Dear William Shakespeare,
Let’s suppose I could write this letter and you could read it, separated by hundreds of years and thousands of other, smaller life details. I could as a few things on behalf of millions of people who know your name, but I won’t, because in the odd chance of a reply, I think we’d be better with the mystery anyway.
From London to Stratford-upon-Avon, my friend said something along the lines of: “I know there’s those rumors about Shakespeare’s works actually being written by an earl, and I don’t think they were, but even if– it wouldn’t make any difference. What really matters is the idea of Shakespeare, and what the works say about the human experience.”
I’ve never really thought about that. I’ve heard those rumors too, but discounted them with no real reason despite the want of pride in one man and the controversy surrounding him. Then there’s this phrase thrown around, “the human experience,” and while I understand its meaning, I wonder if it misses the point. I wonder what you would say to it.
The experience: a day trip to a town and a castle.
The human: myself.
The human experience: life.
This last one seems to be a great leap, going from a series of events to encompassing a time from the beginning of consciousness until death, which perhaps may be the ceasing of consciousness.
I wanted more out of Stratford-upon-Avon. I wanted to interact with your aura, but if it was there, we must have missed paths. I wanted to understand you as a man, to have seen those streets as your streets, those buildings and rooms as places you had stayed in, lived in, cried and wrote and shouted in. But they were full of tourists, modern conveniences, overwrought descriptions and overlooked explanations.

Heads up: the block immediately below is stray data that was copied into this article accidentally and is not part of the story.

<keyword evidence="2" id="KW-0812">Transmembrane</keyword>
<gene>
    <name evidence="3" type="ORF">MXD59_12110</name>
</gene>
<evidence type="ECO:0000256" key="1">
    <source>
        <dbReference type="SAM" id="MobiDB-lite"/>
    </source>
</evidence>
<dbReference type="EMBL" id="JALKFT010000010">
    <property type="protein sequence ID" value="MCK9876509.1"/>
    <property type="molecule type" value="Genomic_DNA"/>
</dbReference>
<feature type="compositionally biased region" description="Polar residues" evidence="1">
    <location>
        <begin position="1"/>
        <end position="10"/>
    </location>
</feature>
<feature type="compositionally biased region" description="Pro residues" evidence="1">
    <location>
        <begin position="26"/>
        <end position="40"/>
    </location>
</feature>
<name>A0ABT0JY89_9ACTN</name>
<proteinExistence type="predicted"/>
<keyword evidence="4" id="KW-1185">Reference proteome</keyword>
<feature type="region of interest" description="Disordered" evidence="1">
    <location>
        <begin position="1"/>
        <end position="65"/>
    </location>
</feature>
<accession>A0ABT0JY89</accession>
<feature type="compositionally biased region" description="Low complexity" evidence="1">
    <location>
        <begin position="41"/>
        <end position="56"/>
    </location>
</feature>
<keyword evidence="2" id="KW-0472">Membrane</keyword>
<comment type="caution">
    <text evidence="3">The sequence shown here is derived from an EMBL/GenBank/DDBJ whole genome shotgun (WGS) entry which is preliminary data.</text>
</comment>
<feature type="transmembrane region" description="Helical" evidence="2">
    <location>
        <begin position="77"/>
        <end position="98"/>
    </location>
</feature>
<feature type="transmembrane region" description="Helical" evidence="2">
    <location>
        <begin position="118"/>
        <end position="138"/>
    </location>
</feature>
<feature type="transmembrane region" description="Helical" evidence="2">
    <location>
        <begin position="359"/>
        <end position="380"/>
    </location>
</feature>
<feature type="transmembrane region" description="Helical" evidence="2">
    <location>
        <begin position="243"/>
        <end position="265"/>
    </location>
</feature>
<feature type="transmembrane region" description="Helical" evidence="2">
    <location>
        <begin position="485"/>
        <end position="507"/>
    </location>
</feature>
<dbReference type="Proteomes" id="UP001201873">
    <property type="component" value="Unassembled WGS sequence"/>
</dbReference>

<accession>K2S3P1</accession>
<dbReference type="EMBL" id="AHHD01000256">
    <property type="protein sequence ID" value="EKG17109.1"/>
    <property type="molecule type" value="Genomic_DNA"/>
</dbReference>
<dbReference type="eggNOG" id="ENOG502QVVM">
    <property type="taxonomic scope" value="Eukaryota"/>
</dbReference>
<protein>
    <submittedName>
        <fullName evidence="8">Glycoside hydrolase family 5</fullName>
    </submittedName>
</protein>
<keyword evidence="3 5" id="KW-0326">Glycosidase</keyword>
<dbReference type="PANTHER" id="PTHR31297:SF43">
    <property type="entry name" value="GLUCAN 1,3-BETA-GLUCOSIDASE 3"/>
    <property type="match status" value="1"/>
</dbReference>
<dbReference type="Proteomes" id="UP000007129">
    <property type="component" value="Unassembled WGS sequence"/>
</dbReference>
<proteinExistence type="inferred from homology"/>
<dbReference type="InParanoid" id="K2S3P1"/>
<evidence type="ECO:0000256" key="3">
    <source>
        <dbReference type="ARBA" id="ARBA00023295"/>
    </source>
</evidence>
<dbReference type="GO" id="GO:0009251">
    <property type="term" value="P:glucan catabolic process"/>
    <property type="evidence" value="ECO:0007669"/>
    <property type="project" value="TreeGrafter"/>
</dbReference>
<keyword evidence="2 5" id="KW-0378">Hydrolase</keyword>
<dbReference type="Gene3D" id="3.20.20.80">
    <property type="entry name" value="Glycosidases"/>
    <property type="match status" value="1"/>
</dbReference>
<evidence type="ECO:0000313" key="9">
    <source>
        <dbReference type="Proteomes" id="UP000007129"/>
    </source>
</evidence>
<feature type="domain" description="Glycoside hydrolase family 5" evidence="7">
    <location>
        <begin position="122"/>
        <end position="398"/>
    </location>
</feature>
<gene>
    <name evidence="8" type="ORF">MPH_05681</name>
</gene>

But to see a play in your theatre– that was something else. Antony and Cleopatra in Shakespeare’s Globe by the Thames. The bus had been late, and so I had run through the throngs of people, panting by the time I reached the gate and the woman who took my ticket. I slipped in through the curtains to stand with the rest of the groundlings and felt a glimpse of your immortality.
The crowd on the ground laughed together, sighed together. I looked up and the seated people seemed more stoic than those of us getting sunburned and with aching legs and thought: this is how it’s always been, this is how it will always be. A girl up there was nodding her head, falling asleep: “Don’t you know what you’re missing?” I shouted, “This is history: this is it. This is what it means to be human.”
So that then, I suppose, is the human experience– she was right, you captured it somehow.
Another human experiencing,